Shortly after the DermaQuest case settled in California, the New York State Attorney General filed a similar suit against Tempur-Pedic International, a manufacturer of pillows and mattresses, under Section 369-a of the New York General Business Law, alleging that Tempur-Pedic entered into RPM agreements that required resellers of its products to charge prices dictated by Tempur-Pedic. New York v. Tempur-Pedic International, Inc., No. 0400837 (N.Y. Sup. Ct., N.Y.C., filed March 29, 2010). See 98 Antitrust & Trade Reg. Rep. (BNA) 464 (4/16/10).[6

Given that two of the most important states in terms of economic activity clearly continue to treat RPM agreements as per se price-fixing, and many of the other states that have supported national legislation to overturn Leegin may follow suit, the impact of Leegin on RPM agreements is questionable. Certainly, it is imprudent to conclude in reliance on Leegin that RPM agreements will be judged solely under the rule of reason, particularly for any manufacturer with distribution in California, New York, or Maryland. The more prudent conclusion for any company with national distribution would be that RPM agreements are at risk of being challenged as per se violations by one or more states and should probably be avoided in favor of a unilateral resale pricing policy.  Companies with national distribution that are currently parties to RPM agreements with their distributors should seek legal advice regarding those agreements.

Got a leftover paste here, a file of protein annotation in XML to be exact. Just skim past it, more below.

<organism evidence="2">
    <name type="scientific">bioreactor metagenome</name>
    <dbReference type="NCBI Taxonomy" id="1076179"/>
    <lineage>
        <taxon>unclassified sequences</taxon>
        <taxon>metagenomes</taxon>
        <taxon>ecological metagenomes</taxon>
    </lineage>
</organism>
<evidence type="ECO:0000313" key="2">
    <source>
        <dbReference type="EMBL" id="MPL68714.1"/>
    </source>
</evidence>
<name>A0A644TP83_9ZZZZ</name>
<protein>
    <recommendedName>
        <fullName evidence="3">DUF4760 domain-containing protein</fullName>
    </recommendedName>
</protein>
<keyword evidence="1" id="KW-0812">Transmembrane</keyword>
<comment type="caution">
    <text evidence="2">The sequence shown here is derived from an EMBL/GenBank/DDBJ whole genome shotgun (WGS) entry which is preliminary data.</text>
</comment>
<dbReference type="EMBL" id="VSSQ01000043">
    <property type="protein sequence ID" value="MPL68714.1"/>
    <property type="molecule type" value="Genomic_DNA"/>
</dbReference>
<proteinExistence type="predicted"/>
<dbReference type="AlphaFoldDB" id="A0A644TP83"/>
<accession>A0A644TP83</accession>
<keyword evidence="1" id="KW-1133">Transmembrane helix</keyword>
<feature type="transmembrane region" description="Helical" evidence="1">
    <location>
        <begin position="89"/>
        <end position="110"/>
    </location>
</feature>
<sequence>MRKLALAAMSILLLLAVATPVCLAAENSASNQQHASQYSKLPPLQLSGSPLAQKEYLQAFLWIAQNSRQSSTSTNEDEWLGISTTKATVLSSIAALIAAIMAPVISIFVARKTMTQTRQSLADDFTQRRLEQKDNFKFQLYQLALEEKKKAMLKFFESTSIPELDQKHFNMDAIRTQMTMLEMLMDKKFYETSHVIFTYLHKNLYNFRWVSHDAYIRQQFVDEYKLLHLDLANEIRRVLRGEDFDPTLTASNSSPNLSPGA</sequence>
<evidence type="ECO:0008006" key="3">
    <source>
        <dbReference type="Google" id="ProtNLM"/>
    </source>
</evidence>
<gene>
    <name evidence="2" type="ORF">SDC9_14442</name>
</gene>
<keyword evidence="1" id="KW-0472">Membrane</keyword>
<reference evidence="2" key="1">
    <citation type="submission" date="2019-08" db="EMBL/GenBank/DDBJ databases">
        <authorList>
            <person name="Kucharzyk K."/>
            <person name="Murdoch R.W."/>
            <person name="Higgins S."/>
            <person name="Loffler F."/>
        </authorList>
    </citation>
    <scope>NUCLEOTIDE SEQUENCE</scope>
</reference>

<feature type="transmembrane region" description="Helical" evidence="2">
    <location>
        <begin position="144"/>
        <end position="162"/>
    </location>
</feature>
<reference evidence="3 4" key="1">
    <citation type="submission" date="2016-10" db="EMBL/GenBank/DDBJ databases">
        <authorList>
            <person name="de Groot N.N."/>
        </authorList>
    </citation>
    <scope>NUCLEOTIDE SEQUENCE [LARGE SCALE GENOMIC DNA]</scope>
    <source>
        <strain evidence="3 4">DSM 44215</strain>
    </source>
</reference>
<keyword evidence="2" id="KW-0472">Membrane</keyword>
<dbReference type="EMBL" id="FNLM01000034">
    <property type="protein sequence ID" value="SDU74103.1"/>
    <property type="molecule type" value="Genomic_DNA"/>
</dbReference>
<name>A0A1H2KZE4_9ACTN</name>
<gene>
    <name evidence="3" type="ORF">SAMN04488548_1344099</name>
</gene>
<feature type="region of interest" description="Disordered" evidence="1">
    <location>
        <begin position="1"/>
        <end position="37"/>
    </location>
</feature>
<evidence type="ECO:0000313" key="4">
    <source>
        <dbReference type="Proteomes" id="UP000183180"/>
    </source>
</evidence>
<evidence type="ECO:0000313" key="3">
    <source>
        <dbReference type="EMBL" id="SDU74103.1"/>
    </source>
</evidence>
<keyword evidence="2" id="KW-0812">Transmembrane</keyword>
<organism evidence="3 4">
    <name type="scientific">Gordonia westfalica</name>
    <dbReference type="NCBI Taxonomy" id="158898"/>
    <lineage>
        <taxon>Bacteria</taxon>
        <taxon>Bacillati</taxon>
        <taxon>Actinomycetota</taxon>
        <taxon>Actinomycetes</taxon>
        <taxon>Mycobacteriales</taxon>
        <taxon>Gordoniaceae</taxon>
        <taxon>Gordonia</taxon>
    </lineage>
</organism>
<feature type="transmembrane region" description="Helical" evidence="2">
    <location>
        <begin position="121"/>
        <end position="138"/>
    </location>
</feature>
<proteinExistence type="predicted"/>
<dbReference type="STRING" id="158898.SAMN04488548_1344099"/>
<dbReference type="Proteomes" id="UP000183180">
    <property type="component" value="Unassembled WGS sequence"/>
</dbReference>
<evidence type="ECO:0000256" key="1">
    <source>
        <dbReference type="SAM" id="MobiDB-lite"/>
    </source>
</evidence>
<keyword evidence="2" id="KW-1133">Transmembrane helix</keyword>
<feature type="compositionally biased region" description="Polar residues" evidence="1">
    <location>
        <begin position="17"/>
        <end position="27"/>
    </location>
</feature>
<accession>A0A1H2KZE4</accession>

1. Senate Bill 148, the “Discount Pricing Consumer Protection Act,” cleared the Senate Committee on March 18, 2010. A companion bill in the House of Representatives, sponsored by Representative Henry Johnson (D-GA), cleared the House Judiciary Committee in January 2010.
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  2. See Alan M. Barr, FTC Hearings on Resale Price Maintenance, “State Challenges to Vertical Price Fixing in the Post-Leegin World” (May 21, 2009), available online at
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  3. See, e.g., Christine Varney, Assistant Attorney General, DOJ, “Antitrust Federalism: Enhancing Federal/State Cooperation” (Oct. 7, 2009), available online at
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  4. See Alan M. Barr article cited in note 2 above.
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  5. Richard A. Duncan & Alison K. Guernsey, “Waiting for the Other Shoe to Drop: Will State Courts Follow Leegin,” 27 Franchise L.J. (WTR. 2008) at 174.
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  6. Previously, in 2008, Illinois and Michigan had joined New York in alleging that a furniture manufacturer’s RPM policy was unlawful price-fixing under state antitrust statutes.  New York v. Herman Miller Inc., No.08 CV-02977, 2008-2 Trade Cases (CCH) ¶ 76,454 (S.D.N.Y., filed March 21, 2008). The complaint appears to have alleged that the challenged RPM agreements constituted a per se violation. That action was settled within days for $750,000. See New York v. Herman Miller Inc., No.08 CV-02977 (S.D.N.Y. March 25, 2008) (Stipulated Final Judgment and Consent Decree), available online at